Monday 20 June 2011

Hollow printing

Like many who print with natural PLA hollow objects start to look like good fun, they can be a little tricky to print but here are a few things I have printed so far and a few tips that worked for me -

I printed a few things with the 'Fill' module turned off in Skeinforge, this is ok, but you only get one (fragile) shell 'outline' and no base or lid on your model, for me this seems to be a problem with 0.25mm layers, the material seems to collapse on itself. So I experimented slowing down the print but really I wanted to have extra material both to make the hollow object stronger and help it stay up during a normal speed print. If you leave the 'fill' module enabled but set the infill density to 0 you get a hollow model and you can select multiple outlines and also get a nice base on your model, this seems to work really well if you are trying to print large things without a heated bed.

Here are some results printed at exactly the same speed I would print a solid model - (straight off the printer).

Firstly thanks to Sublime for the fixed model of the Pink Panther woman, here is the progress printing a 95mm high and a full height 150mm version -
Solid base on the legs gives it a really good grip on the bed.

Don't you love the way the light catches her............. curves.

That was the tallest thing I had printed until the twister below.

The full sized one is 600 layers @ 0.25mm each.

You can see from the edge that the visible banding is not a change in layer position and the object is almost completely smooth to the touch so the only thing I can think is that the slight change in heater temperature (bang-bang control) produces the banding effect? if anyone can confirm this or provide a better reason I would be interested in any feedback.
The camera also seems to extenuate it so something optical may also be going on.

The next object (twister) below was printed with two shells and a base, and full sized it's quite big.
I expect that I could have made it single walled if I slowed down the speed, but I would rather have a stronger object for the same print time.

This is the very Awesome Ultimaker Twister by Martijn

I have about 140mm more on my Z axis, so maybe I need to print something really tall next time.

I'm almost certain this is completely watertight, and as it has a sealed bottom of 3 layers I could use it as a vase.

Thanks for looking, and if you try printing hollow things let me know how they turn out for you.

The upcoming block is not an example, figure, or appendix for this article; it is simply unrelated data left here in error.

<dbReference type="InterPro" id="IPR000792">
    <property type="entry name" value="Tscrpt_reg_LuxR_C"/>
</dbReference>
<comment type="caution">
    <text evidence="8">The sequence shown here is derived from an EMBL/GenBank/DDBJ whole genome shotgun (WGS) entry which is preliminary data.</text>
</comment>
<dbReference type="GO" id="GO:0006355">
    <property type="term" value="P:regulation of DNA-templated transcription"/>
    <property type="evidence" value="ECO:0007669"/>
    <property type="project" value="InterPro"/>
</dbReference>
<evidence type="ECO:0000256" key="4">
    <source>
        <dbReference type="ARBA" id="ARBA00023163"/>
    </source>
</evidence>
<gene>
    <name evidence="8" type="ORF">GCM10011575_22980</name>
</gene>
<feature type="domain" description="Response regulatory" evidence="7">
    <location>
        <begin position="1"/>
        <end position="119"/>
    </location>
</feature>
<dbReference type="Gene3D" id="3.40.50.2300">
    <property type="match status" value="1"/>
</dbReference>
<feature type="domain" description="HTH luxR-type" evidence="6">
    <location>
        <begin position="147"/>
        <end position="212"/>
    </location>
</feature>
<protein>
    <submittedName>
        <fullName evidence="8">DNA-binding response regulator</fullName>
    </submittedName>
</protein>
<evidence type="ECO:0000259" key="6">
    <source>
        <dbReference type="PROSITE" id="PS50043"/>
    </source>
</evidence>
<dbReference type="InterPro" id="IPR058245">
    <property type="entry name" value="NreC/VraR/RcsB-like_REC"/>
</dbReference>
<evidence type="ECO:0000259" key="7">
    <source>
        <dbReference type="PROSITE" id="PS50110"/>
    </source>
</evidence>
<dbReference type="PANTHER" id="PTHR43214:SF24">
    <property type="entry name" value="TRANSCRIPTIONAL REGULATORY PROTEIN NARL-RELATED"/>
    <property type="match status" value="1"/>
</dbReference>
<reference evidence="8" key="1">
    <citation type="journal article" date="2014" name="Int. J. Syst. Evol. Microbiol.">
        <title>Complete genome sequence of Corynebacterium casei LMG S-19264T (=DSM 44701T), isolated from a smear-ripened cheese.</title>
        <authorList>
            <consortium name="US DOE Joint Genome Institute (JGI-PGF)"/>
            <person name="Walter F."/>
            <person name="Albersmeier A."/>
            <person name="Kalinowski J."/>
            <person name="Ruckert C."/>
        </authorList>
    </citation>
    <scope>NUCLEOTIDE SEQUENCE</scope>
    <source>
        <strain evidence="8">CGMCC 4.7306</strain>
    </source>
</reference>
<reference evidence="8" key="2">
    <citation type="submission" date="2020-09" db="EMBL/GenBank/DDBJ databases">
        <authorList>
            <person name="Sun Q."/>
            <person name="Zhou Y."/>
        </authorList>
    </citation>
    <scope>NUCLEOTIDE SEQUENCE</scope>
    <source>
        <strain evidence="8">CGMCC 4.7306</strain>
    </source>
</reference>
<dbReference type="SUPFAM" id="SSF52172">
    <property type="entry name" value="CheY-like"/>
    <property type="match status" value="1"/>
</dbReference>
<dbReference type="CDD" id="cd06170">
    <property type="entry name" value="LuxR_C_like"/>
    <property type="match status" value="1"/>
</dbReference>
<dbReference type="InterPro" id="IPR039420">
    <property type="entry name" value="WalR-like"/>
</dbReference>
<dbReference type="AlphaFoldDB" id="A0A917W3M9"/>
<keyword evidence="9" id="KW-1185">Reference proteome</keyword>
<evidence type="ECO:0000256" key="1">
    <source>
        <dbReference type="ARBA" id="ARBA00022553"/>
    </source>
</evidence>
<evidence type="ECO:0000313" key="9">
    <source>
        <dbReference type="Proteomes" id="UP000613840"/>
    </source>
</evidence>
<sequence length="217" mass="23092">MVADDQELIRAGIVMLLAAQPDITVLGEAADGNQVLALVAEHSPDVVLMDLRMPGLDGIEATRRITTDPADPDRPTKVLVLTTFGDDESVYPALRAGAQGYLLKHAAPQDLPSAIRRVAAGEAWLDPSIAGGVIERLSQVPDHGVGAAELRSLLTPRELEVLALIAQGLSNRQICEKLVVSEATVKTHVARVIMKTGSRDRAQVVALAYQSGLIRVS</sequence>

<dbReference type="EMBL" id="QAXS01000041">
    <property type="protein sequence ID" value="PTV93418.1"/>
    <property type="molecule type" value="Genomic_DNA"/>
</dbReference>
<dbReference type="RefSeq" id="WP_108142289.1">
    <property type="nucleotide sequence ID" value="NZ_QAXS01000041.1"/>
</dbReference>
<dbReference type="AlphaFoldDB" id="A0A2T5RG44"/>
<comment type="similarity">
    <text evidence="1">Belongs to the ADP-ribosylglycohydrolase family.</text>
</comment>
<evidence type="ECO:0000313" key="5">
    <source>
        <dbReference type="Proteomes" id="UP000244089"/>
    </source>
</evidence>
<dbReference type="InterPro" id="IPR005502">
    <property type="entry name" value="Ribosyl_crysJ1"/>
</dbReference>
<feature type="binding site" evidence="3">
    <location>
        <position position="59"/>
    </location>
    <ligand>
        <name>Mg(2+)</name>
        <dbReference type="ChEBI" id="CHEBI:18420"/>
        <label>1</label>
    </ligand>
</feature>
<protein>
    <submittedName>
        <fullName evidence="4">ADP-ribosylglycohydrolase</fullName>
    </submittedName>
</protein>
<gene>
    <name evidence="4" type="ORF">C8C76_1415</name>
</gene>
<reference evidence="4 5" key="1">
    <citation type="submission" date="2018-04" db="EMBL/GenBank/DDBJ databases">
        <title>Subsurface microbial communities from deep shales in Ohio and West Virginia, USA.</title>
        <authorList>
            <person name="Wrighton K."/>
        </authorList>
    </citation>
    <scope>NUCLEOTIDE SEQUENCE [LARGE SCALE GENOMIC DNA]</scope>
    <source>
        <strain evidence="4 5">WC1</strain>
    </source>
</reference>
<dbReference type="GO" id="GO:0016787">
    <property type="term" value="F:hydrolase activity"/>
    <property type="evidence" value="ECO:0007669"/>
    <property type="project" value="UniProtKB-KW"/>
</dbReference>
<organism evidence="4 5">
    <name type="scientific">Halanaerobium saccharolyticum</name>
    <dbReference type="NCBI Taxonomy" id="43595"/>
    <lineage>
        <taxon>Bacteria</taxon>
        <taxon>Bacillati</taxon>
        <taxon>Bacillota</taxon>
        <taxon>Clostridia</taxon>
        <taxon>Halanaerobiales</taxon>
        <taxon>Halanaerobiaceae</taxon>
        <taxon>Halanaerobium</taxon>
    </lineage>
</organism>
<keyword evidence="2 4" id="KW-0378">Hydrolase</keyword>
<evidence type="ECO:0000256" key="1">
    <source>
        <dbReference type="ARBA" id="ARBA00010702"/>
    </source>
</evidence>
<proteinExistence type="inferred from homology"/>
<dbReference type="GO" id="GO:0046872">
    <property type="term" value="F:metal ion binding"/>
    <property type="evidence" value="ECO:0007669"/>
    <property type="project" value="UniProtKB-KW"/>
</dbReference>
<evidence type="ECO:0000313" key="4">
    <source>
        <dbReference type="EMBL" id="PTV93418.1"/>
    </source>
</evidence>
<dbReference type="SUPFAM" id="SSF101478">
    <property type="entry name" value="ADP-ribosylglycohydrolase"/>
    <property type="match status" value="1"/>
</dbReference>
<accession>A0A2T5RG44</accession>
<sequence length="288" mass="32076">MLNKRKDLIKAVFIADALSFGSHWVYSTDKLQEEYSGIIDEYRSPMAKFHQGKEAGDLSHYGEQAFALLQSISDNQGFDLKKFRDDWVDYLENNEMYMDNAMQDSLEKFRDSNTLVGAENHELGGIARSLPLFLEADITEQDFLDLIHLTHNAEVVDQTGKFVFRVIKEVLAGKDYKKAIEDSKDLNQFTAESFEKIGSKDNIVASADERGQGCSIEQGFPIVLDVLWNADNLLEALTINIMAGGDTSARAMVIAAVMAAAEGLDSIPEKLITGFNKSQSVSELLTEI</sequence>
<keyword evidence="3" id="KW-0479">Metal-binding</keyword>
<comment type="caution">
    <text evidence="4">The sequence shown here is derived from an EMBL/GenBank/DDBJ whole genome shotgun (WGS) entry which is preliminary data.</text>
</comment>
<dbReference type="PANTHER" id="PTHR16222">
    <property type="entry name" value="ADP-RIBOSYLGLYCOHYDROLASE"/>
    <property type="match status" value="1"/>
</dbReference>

**************** EDIT ************ UPDATE ********** 27th June ***************

Thanks to Sublime for working out why Skeinforge still adds infill even with a hollow print causing the banding of infilled areas seen above in my prints - 
So you need to turn off 'Infill in direction of bridge' in the Carve tab of Skeinforge for some models if you want a nice clean hollow print, but make sure you have your extruding temperature correct for the filament you are using, as you will suffer bridging issues if it's not spot-on, without this 'infill-support' you will be spanning free space.

When you slice this is what you may see with 'Infill in direction of bridge' enabled or disabled - 
Skeinforge sees extreme over-hangs in the model which forces it to create the infill.

'Infill in direction of bridge' in the Carve tab of Skeinforge 'ENABLED'

'Infill in direction of bridge' in the Carve tab of Skeinforge 'DISABLED'

**************** EDIT ************ UPDATE ********** 27th June ***************

Thanks again Sublime, I'll try a few more hollow things now.



  1. I think I have figured out how to prevent the solid layers being generated by skeinforge. The culprit is "Infill in direction of bridge" in the Carve tab of skeinforge. It see's the extreme over hang of her crotch and nipples as requiring a bridge which forces skeinforge to create the infill above them. Try turning it off and use Skeinlayer to confirm it does not produce the solid layers.

  2. Thanks Sublime, that seems to fix the problem, Skeinforge layer output shows no solid infill even with the original model. I think the hollowed out version should also work and that should get rid of the bands seen above on my prints, I'll try it.

    I will print out out and post the results.



  3. Thanks Sublime, turning off 'Infill in direction of bridge' works perfectly and gives great results, the only issue is with slight filament sag, but I have also noticed this coloured filament needs a lower temperature to give good spanning results, I reduced from 193 degrees C to 187 C and it works very well now.

  4. Very Nice. What material is that?

    P.S. Turning off infill in direction of bridge seems to fix a lot of strange behaviour in Skeinforge, especially when printing geared objects (heart, cube, sphere, etc) it also helps to turn off extra shells some times to allow for infill where it is not large enough for an extra shell.

  5. That's a good tip, thanks.

    The material is PLA, it's very different from the other PLA I have used, and in that extruded filament it is filled with thousands of tiny bubbles. If I run it at 193 Degrees C it gets bubbles, at about 186 it's a lot more 'normal'
    Quite brittle as a filament, but very strong when extruded.

  6. can you sell one of those 3d printing machines?

  7. Hello,

    Yes you can sell them, and I could sell you one if you want, but it's always better to make your own. What are you looking for and have you looked at yet?


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